Guernsey’s Office of the Data Protection Authority (ODPA) has published three new updates to help protect people’s data when it is transferred outside of the Bailiwick of Guernsey.
A ‘data transfer’ occurs when you send people’s data outside of the Bailiwick, for example by using online products or services such as Mailchimp (US-based) to send your subscribers a newsletter, or communicating with your customers via your organisation’s Facebook page, or employing a company in another jurisdiction to provide customer services.
The Bailiwick has high standards of protection of people’s data, thanks to the local data protection law which is considered essentially equivalent to the European Union’s data protection legislation. However, many jurisdictions around the world do not offer the same legal protections. This mismatch of legal protections means that anyone working with people’s data in the Bailiwick must take special care whenever they transfer that data to areas of the world where there is less protection.
The updated guidance and resources published by the ODPA has been produced to help local organisations and businesses navigate the very complex legal landscape around data transfers.
- The first update, ‘Guidance on International Data Transfers’ is a step-by-step guide to the things you need to think about before you transfer people’s data outside the Bailiwick.
- The second update is ‘Guidance and a self-assessment tool for Transfer Impact Assessments’ which contains a series of questions to help you make a self-assessment of the risk posed by a transfer of someone’s data outside of the Bailiwick of Guernsey.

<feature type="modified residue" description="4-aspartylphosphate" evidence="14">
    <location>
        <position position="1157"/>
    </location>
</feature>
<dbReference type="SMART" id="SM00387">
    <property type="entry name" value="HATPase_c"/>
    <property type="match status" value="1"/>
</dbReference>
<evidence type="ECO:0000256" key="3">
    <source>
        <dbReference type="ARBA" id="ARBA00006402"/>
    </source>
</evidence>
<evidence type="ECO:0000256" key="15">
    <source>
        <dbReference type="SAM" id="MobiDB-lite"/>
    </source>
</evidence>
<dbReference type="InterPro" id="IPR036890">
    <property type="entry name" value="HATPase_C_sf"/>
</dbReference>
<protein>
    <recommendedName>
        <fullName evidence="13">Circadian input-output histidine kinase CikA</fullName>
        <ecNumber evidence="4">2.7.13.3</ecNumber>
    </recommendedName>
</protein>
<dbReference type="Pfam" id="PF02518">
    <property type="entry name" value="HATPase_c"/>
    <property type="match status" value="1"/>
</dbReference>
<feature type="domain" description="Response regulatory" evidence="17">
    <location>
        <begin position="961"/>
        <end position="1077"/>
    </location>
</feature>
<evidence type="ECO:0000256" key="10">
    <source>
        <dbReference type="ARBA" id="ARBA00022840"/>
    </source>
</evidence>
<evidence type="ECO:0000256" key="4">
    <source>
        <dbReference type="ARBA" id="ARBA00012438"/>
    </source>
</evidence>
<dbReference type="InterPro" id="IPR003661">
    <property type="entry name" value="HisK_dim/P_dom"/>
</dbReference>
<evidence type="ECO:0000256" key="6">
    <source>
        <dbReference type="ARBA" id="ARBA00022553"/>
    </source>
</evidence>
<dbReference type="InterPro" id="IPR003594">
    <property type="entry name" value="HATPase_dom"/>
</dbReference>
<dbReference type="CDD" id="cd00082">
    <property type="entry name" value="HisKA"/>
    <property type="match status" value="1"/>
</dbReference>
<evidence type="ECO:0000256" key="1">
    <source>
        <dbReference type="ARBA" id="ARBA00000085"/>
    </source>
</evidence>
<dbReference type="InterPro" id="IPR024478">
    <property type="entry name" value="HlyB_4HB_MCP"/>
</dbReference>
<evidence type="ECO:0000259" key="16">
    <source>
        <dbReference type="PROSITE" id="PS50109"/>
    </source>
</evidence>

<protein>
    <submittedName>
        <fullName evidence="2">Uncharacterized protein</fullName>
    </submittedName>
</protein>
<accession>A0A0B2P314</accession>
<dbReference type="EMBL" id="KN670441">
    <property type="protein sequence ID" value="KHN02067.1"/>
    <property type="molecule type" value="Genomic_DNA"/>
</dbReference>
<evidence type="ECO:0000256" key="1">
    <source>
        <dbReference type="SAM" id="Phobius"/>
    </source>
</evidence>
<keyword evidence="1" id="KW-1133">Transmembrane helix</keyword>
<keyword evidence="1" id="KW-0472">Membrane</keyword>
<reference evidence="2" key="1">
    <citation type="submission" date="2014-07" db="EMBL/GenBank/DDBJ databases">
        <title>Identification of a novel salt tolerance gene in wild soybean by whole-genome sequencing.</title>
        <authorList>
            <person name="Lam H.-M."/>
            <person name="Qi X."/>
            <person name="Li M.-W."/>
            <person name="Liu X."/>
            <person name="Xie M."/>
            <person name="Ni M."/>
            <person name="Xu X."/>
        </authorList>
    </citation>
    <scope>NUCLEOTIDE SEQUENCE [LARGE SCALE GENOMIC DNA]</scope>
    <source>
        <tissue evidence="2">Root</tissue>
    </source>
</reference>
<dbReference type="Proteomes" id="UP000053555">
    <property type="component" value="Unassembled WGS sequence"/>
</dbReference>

- Finally, the third update is ‘The Bailiwick of Guernsey Addendum for the EU Commission’s Standard Contractual Clauses (SCCs)’ which is a legal document you can make restricted amendments to in order to protect people’s data by using it in conjunction with the EU Commission’s Standard Contractual Clauses.
The Bailiwick’s Data Protection Commissioner, Emma Martins (pictured), commented on the updates, “It’s important to recognise that the legal landscape around data transfers is incredibly fast-moving, and can be complex. The first step is always to understand what data you have and where that data are located. It is essential for all organisations to understand the risks as well as the opportunities around data transfers.
“We must all be proactive in ensuring people’s data continues to be looked after if it leaves the Bailiwick. The people whose data it is retain their legal rights over it, and your organisation remains responsible for ensuring it is protected.”